New York Mayor Bill de Blasio and the city teachers union hailed as historic a nine-year contract that includes two years of retroactive pay and raises that may set a pattern for pacts with all 300,000 municipal workers.
The agreement applies to 110,000 members of the United Federation of Teachers who missed out on 4 percent raises that other city unions got in 2009 and 2010. It also provides pay increases ranging from 1 percent to 3 percent over the next four years. The teachers have been without a contract since 2009.
“We have reached a landmark agreement for our school teachers, but first and foremost a landmark agreement for our children,” said de Blasio, a 52-year-old Democrat who took office Jan. 1.
He announced the pact yesterday at a City Hall news briefing, a week before he’s due to present a final $75 billion budget for the fiscal year starting July 1. The New York City public-school system is the largest in the U.S., with about 1.1 million students in more than 1,700 schools.
New York’s cost would be as high as $4 billion through 2018, not including at least $1 billion in reduced health care costs that de Blasio promised would come with efficiencies, without specifying how savings would be realized. He didn’t say how much more the retroactive increases would cost as their payments are spread out over two more years ending in 2020. The mayor said the city has the money within its budget framework to cover it.
The agreement may offer a road map for resolving an unprecedented situation in which all municipal employees -- teachers, police, firefighters, sanitation workers and civil servants -- worked for several years under expired contracts.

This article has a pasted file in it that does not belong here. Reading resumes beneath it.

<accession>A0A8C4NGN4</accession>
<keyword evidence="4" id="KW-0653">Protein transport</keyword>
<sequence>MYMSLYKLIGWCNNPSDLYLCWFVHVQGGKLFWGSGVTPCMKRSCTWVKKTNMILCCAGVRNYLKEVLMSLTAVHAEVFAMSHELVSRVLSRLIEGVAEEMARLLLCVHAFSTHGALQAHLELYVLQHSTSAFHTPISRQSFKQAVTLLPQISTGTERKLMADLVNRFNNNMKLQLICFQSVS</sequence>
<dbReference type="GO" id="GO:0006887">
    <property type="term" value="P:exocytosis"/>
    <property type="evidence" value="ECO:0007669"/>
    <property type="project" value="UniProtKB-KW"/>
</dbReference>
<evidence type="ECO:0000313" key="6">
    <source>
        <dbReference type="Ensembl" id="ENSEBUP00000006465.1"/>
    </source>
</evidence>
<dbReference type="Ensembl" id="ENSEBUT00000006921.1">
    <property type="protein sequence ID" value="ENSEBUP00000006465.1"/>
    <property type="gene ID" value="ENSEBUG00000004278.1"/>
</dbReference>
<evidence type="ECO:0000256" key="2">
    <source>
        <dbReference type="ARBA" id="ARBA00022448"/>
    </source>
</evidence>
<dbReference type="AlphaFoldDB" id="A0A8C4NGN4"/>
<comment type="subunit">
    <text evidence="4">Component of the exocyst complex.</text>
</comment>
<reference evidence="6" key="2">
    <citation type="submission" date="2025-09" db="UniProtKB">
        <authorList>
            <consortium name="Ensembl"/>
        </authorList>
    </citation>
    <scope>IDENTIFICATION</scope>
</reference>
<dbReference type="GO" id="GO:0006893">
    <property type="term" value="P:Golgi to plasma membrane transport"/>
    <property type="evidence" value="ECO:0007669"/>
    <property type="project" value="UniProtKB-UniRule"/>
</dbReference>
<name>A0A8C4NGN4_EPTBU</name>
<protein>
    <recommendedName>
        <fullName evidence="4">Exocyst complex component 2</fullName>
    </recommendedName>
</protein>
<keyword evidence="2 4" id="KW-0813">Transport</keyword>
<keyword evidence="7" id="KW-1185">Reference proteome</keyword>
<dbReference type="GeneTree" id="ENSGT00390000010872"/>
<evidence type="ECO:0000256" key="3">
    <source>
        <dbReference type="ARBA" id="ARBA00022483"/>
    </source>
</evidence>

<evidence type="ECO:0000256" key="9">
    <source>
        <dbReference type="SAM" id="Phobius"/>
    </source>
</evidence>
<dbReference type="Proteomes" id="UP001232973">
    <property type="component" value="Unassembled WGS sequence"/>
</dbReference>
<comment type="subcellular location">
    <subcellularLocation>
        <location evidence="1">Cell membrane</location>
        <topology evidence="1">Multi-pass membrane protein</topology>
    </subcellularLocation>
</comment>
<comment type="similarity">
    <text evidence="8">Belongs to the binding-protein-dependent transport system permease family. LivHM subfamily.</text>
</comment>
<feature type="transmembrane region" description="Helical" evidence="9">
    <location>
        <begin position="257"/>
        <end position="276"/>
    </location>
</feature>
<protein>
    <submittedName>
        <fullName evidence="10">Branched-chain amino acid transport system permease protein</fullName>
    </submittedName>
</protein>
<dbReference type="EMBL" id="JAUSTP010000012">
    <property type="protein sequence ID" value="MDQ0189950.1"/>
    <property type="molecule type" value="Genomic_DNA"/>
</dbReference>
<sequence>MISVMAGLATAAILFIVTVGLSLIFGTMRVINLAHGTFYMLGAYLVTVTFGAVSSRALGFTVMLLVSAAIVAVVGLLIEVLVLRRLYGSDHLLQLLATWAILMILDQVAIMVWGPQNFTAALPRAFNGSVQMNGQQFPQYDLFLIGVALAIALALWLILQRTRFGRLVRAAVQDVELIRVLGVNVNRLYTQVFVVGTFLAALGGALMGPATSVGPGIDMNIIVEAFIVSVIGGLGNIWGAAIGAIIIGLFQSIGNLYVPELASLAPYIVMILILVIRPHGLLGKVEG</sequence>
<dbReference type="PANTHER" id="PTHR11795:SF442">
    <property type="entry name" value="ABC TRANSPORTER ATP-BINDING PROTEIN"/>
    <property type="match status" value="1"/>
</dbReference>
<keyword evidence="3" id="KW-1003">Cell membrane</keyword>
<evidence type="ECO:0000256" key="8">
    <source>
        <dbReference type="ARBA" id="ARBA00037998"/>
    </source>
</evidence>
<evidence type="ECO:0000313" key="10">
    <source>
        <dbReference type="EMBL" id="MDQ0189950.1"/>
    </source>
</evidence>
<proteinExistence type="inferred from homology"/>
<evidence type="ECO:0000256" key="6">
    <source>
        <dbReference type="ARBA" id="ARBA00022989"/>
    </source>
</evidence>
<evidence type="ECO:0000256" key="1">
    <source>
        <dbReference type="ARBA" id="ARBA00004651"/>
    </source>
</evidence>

“Anytime you’re getting retroactive payments, it’s pretty important,” said Harry Nespoli, chairman of the Municipal Labor Committee, a coalition of all the public-worker unions, who’s also president of the Uniform Sanitationmen’s Association. “It proves this administration is willing to sit down and negotiate, and I’m definitely very happy about it.”
He said he would have to study the agreement to determine whether it could provide a basis for bargaining with other unions.
The deal contains provisions for more parent-teacher communication, greater compensation and responsibility for teachers who succeed, and more effective disciplinary procedures for misconduct. It would also address the issue of how to use the “Absent Teacher Reserve,” those educators not assigned to classrooms due to school closings or other reasons, he said.
After providing retroactive pay for 2009 and 2010, the proposal grants a 10 percentage-point increase from May 2013 through Oct. 31, 2018, almost a year after the 2017 mayoral election, amounting to a more than 18 percent pay raise over the contract’s nine years, de Blasio said.
The deal offers 1 percent pay increments from May 2013 through May 2015, which would rise to 1.5 percent in 2016; 2.5 percent in 2017; and 3 percent in May 2018. It also would include a one-time $1,000 ratification payment.
Under the current contract, teachers’ pay starts at $45,530 for those with a bachelor’s degree and no prior teaching experience, and $51,425 for those with a master’s degree. Someone with 7.5 years teaching experience may start at $74,796. The current contract has provided annual salary boosts and additional money for post-graduate coursework to a maximum of $100,049 per year.